Chevy’s most powerful ’Vette yet is everything fanatics dream of
Wisdom, Justice, Moderation. Those three words make up the state motto for Georgia, where General Motors gave us our first crack at the 2019 Chevrolet Corvette ZR1, the most powerful ’Vette ever created by the Bow Tie brand. The Z06 is already bonkers with 650 hp, so we have to wonder: Is there any semblance of wisdom or moderation by bestowing the C7 ZR1 with more than 700 hp?
Yep, you read that right. The big and brash ZR1 catapults the Corvette into the exclusive group of cars making at least 700 hp, and not just under the wire, either. With 755 hp on tap, the 2019 Corvette ZR1 trounces not only the Dodge Challenger SRT Hellcat but also the McLaren 720S, Lamborghini Aventador S, Ferrari 488 Pista, and Porsche 911 GT2 RS. Torque is rated at a thunderous 715 lb-ft. That puts the ZR1 at a 105-hp and 65-lb-ft advantage over the Z06 while also topping the last-gen LS9-powered C6 ZR1 by 117 hp and 111 lb-ft. In short, the ZR1 delivers a right foot full of American justice.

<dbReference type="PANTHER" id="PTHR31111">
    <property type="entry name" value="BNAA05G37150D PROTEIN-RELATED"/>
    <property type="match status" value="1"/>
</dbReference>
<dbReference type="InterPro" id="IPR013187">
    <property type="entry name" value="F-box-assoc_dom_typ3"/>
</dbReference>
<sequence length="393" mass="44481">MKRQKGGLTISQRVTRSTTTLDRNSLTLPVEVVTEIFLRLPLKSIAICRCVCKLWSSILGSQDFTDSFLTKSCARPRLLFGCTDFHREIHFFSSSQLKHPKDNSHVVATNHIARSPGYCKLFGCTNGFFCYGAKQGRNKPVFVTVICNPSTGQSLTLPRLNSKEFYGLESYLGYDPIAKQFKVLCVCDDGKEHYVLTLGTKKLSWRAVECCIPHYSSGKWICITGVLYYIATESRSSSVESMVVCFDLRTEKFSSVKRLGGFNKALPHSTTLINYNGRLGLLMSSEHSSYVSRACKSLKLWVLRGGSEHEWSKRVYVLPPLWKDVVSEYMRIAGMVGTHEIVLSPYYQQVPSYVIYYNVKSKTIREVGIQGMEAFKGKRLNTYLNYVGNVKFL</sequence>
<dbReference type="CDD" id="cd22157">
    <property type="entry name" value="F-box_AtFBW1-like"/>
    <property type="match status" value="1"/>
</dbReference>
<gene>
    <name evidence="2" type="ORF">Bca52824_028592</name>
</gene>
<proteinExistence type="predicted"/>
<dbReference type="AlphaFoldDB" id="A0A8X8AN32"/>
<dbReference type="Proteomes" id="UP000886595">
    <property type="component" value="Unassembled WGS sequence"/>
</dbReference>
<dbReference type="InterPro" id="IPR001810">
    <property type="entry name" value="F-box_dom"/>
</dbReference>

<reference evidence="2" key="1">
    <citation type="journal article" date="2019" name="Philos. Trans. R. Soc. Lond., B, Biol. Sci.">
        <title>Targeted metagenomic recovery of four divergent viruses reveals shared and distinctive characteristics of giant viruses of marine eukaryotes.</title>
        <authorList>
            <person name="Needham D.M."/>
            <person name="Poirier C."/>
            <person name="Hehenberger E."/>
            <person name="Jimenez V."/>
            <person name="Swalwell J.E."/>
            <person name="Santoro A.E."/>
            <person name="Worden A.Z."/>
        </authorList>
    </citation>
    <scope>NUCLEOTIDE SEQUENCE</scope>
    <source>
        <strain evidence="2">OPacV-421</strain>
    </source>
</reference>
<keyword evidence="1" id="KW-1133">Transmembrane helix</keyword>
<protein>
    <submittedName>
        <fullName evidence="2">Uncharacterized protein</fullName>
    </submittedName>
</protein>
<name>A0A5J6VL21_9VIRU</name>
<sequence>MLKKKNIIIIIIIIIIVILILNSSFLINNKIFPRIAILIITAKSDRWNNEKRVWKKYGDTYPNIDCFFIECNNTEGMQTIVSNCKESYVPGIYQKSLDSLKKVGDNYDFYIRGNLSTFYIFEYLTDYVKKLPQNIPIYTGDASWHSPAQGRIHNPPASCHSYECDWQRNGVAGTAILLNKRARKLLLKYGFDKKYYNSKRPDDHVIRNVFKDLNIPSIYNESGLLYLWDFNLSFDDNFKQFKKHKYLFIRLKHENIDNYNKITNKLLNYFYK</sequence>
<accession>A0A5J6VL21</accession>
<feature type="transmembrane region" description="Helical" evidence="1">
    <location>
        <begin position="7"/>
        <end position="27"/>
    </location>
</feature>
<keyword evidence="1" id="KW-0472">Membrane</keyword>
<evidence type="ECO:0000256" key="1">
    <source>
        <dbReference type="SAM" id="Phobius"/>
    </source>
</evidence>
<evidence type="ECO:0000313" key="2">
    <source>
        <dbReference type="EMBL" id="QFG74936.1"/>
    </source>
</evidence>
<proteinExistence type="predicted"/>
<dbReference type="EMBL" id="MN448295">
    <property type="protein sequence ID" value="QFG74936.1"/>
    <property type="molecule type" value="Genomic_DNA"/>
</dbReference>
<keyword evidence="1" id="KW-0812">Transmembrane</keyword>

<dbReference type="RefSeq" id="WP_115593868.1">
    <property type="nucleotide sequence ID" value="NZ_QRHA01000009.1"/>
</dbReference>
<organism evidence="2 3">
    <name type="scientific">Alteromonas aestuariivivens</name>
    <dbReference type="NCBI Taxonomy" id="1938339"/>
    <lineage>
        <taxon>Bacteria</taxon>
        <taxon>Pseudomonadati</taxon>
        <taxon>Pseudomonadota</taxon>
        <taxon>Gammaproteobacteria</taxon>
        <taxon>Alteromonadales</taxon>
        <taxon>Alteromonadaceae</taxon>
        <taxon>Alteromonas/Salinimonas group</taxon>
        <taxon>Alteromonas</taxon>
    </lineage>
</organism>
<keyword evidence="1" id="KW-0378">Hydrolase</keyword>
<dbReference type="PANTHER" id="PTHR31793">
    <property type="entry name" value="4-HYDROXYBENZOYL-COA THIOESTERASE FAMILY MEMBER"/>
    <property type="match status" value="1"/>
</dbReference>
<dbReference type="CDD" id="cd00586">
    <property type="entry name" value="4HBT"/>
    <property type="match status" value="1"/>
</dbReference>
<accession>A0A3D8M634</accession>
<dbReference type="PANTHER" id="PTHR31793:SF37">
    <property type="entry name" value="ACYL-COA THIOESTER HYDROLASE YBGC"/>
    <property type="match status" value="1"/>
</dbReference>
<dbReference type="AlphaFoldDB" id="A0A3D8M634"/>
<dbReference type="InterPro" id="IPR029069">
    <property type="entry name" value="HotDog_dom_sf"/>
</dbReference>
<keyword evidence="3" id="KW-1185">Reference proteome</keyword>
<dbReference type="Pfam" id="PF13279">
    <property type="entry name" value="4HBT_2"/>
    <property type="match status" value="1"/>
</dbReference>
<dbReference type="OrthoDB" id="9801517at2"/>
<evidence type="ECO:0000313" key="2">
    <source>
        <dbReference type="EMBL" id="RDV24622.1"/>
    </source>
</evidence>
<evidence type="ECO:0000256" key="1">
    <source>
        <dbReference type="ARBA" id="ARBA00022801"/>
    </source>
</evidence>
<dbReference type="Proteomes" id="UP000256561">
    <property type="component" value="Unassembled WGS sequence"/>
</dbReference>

Before setting us loose on a clear, perfect day at Road Atlanta, Chevy’s minders lead us through a series of trackside presentations to school us on what makes the ZR1 tick. We learn that the ZR1’s LT5 powerplant essentially starts life as the LT4 6.2-liter supercharged V-8 from the Corvette Z06 and gets revised with stronger innards and a new 2.65-liter Eaton TVS Roots-type supercharger. The larger blower boasts a whopping 52 percent more displacement than the LT4’s. Immense power requires immense amounts of fuel, which is why the LT5 features port injection to supplement the existing direct-injection setup, a first for General Motors. And the fuel-sipping cylinder deactivation system used in other Corvettes? Banished from the ZR1.
After more presentations on brakes, tires, aerodynamics, and design, it’s finally time to drive. Chevy wisely directs us to Corvette Grand Sports to familiarize ourselves with Road Atlanta’s 12 corners. After knocking out a few fast-paced warm-up laps in that no-slouch edition of the ’Vette, we arrive back in pit lane to find a row of rumbling ZR1s, lined up and ready for lead-follow sessions. It’s time to meet the beast. Initially, the experience from the ZR1’s driver’s seat isn’t much different from that of an ordinary Stingray. The cabin’s snug feeling is familiar, as are all the switchgear and materials. The view out the windshield is decent despite the big supercharger bulge protruding from the hood. The high wing is hardly noticeable from the rearview mirror.